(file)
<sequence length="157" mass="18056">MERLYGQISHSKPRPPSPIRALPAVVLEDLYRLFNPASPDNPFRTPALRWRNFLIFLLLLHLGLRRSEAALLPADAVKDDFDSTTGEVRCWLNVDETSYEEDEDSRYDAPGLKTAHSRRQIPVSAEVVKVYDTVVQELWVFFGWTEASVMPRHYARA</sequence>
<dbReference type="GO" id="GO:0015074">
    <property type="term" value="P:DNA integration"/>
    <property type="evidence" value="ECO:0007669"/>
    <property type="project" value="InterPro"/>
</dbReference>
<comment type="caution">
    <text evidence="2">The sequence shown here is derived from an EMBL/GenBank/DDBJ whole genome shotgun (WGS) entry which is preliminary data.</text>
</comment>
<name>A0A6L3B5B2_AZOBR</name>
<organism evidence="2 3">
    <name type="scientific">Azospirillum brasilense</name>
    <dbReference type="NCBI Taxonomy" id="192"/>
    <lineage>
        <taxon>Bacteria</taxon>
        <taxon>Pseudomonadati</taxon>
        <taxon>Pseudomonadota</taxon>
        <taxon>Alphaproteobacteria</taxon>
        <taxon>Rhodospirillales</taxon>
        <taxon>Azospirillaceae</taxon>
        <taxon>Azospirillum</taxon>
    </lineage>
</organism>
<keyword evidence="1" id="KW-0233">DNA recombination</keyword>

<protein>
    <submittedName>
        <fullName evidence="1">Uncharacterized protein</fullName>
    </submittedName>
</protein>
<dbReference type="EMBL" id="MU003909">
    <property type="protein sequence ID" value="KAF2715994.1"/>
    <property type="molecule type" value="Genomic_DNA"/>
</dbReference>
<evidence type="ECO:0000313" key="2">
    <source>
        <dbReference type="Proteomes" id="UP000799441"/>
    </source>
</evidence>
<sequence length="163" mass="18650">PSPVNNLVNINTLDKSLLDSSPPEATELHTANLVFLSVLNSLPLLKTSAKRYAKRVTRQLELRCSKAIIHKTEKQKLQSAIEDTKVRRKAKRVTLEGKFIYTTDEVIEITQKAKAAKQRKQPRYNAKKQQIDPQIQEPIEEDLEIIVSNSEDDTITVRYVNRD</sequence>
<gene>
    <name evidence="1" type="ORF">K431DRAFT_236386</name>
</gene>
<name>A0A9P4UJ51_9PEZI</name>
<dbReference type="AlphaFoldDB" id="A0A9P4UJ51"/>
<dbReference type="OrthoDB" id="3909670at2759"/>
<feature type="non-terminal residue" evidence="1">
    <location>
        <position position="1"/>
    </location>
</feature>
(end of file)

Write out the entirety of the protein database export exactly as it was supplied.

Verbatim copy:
<sequence length="157" mass="18056">MERLYGQISHSKPRPPSPIRALPAVVLEDLYRLFNPASPDNPFRTPALRWRNFLIFLLLLHLGLRRSEAALLPADAVKDDFDSTTGEVRCWLNVDETSYEEDEDSRYDAPGLKTAHSRRQIPVSAEVVKVYDTVVQELWVFFGWTEASVMPRHYARA</sequence>
<dbReference type="GO" id="GO:0015074">
    <property type="term" value="P:DNA integration"/>
    <property type="evidence" value="ECO:0007669"/>
    <property type="project" value="InterPro"/>
</dbReference>
<comment type="caution">
    <text evidence="2">The sequence shown here is derived from an EMBL/GenBank/DDBJ whole genome shotgun (WGS) entry which is preliminary data.</text>
</comment>
<name>A0A6L3B5B2_AZOBR</name>
<organism evidence="2 3">
    <name type="scientific">Azospirillum brasilense</name>
    <dbReference type="NCBI Taxonomy" id="192"/>
    <lineage>
        <taxon>Bacteria</taxon>
        <taxon>Pseudomonadati</taxon>
        <taxon>Pseudomonadota</taxon>
        <taxon>Alphaproteobacteria</taxon>
        <taxon>Rhodospirillales</taxon>
        <taxon>Azospirillaceae</taxon>
        <taxon>Azospirillum</taxon>
    </lineage>
</organism>
<keyword evidence="1" id="KW-0233">DNA recombination</keyword>

<protein>
    <submittedName>
        <fullName evidence="1">Uncharacterized protein</fullName>
    </submittedName>
</protein>
<dbReference type="EMBL" id="MU003909">
    <property type="protein sequence ID" value="KAF2715994.1"/>
    <property type="molecule type" value="Genomic_DNA"/>
</dbReference>
<evidence type="ECO:0000313" key="2">
    <source>
        <dbReference type="Proteomes" id="UP000799441"/>
    </source>
</evidence>
<sequence length="163" mass="18650">PSPVNNLVNINTLDKSLLDSSPPEATELHTANLVFLSVLNSLPLLKTSAKRYAKRVTRQLELRCSKAIIHKTEKQKLQSAIEDTKVRRKAKRVTLEGKFIYTTDEVIEITQKAKAAKQRKQPRYNAKKQQIDPQIQEPIEEDLEIIVSNSEDDTITVRYVNRD</sequence>
<gene>
    <name evidence="1" type="ORF">K431DRAFT_236386</name>
</gene>
<name>A0A9P4UJ51_9PEZI</name>
<dbReference type="AlphaFoldDB" id="A0A9P4UJ51"/>
<dbReference type="OrthoDB" id="3909670at2759"/>
<feature type="non-terminal residue" evidence="1">
    <location>
        <position position="1"/>
    </location>
</feature>